Last Thursday was Breast Cancer Awareness Day and all of Sarah’s classmates were encouraged to wear pink to school. Since Sarah is the Perpetual Princess of Pinkness, that was a pretty easy task for her to accomplish. She also donned a hat with her ensemble, since students were rewarded with $1 donated to breast cancer research for every hat worn.
Sarah had it going on in the pink department!
When she got home from school, I took a few more photos of her before she changed into her non school, non pink clothes. Since she happened to be walking around in her socks on a wood floor, she gave into the irresistible urge to do a little sock-inspired spinning and dancing.
After the dancing was done, a few quieter smiles were shared and another spontaneous photo session at the Smith House came to an end.
But the story doesn’t end there . . .
Last week, Steve and I spent some time with a woman I’ll call Ann. Ann is new to our community and has gone through some really tough times in recent weeks. On top of everything else, she had just returned from a visit to a doctor who examined a tumor in her abdomen and told her it will be have to be treated, either with chemo or with surgery. (Or both.)
Ann was understandably very upset and was especially worried over what was ahead for her. As a teenager, she had seen a favorite aunt with breast cancer die an excruciating death after being treated with chemo. Ann just wasn’t sure that she wanted to go through chemo because it seemed like such a horrible thing to endure. But then again, she also didn’t want to just give up without a fight, either.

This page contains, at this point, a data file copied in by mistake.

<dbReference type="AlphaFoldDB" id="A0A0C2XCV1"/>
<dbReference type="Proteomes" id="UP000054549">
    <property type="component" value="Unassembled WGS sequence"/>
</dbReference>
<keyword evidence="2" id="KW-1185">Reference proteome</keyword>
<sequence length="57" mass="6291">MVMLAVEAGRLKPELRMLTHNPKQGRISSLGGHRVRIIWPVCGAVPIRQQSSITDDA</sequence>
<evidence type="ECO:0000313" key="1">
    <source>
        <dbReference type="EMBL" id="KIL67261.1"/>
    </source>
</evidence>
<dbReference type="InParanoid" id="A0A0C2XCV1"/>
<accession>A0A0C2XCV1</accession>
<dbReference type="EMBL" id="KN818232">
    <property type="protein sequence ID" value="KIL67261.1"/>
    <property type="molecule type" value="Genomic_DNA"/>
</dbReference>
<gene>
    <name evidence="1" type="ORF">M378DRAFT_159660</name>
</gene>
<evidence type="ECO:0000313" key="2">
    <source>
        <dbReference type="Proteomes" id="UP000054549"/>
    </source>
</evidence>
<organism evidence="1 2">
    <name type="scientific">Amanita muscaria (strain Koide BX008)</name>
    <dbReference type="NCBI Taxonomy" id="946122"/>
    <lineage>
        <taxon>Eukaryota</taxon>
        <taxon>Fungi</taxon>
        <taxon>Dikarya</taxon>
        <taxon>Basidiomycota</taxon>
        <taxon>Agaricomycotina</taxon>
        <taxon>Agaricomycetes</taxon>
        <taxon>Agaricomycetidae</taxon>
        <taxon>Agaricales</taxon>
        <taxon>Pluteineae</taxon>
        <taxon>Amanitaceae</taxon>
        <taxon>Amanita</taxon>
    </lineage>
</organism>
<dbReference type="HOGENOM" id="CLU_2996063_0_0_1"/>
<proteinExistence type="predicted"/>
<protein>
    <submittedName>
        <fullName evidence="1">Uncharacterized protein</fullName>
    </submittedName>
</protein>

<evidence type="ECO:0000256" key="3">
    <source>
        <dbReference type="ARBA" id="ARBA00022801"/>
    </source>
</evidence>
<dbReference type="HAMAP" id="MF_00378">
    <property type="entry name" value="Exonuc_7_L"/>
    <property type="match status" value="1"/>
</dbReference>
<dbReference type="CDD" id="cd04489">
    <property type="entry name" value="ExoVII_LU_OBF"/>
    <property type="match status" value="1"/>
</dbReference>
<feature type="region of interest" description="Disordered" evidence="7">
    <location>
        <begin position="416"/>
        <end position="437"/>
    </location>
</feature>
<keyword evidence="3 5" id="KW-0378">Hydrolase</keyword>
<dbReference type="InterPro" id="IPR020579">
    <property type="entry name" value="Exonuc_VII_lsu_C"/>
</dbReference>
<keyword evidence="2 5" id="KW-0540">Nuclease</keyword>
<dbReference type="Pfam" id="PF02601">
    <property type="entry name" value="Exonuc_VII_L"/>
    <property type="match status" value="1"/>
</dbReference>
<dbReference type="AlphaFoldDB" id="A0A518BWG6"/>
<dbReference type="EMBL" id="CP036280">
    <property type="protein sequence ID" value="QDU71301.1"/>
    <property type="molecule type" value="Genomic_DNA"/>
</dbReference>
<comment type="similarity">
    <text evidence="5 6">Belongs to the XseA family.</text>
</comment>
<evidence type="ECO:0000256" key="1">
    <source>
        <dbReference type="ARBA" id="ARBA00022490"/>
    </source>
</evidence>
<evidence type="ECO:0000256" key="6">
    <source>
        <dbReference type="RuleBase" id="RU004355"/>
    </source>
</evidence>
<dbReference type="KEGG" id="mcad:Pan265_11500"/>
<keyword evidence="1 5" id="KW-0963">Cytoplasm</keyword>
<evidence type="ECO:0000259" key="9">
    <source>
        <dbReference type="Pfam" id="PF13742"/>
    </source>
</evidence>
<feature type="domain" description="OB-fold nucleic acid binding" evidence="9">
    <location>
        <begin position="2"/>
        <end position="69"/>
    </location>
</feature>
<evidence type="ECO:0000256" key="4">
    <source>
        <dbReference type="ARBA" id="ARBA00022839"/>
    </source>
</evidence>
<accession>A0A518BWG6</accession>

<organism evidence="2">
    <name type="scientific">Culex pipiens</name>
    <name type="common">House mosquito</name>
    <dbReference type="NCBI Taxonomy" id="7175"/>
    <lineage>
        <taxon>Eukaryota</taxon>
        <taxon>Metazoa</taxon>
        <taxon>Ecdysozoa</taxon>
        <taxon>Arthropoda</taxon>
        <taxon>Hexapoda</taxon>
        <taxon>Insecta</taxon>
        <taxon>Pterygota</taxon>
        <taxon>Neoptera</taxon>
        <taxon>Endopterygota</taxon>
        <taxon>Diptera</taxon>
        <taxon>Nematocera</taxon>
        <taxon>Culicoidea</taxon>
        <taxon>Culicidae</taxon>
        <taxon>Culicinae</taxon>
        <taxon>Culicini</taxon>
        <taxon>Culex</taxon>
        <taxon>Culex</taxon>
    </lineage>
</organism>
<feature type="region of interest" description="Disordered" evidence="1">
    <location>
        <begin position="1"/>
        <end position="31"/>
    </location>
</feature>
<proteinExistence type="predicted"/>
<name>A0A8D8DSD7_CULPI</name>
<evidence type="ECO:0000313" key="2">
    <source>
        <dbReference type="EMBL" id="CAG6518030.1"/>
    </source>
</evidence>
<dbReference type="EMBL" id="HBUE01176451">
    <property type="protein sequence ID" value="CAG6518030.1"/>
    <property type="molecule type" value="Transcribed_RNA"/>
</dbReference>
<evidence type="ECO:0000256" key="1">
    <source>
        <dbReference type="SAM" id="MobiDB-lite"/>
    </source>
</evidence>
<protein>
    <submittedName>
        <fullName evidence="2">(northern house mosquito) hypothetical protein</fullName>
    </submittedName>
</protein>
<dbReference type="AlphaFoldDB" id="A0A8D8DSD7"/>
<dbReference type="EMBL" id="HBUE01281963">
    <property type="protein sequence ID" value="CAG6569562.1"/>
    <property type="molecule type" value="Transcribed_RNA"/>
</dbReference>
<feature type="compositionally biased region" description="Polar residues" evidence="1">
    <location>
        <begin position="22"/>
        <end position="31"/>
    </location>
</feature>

As we sat and talked, Steve explained to her that over the course of thirty years, cancer treatments and chemo have made huge strides forward and the fact that Ann witnessed such a traumatic chemo experience with her aunt didn’t mean that it would be like that for Ann.
And then, briefly, Steve and I talked to her about Sarah, and what she went through with all the massive chemo that she received, especially in preparation for her bone marrow transplant. We ended up saying how well Sarah is doing today and how thankful we were for the treatment that was available to her.
Ann listened intently to everything we had to say about chemo and about Sarah and then she asked, “How old was Sarah when she went through all of that?”
When we told Ann that Sarah was just six years old, Ann’s jaw literally dropped open. She was completely silent and stunned for a moment.
And then a whole new look came over her face–a look of determination and renewed strength. She exclaimed, “Well! If a six-year-old can go through something like that, why would I ever think that I can’t do it? I am going to fight this thing and do whatever it takes and as I do, I am going to be inspired by Sarah’s story!”
It brought me such joy to see the change in her attitude and demeanor and to once again see some purpose in all of the terrible suffering Sarah went through.
Last Thursday, Sarah wore pink to honor me and my fight against breast cancer.
She wore pink to honor the mom of her dear friend, Taylor, who is just finishing up a year of breast cancer treatment including surgeries and chemo.
But she also wore it to honor–and to offer strength–to a person like Ann who just needs to be reminded that she CAN make it through the next weeks and month, regardless of the difficult challenges that will face her.
Cancer survivors are tough. And they are tender. They know how to laugh. They know how to cry. They know how to survive.
And they know how to dance in their stocking feet on a sunny afternoon.
Because they know that life is worth dancing for.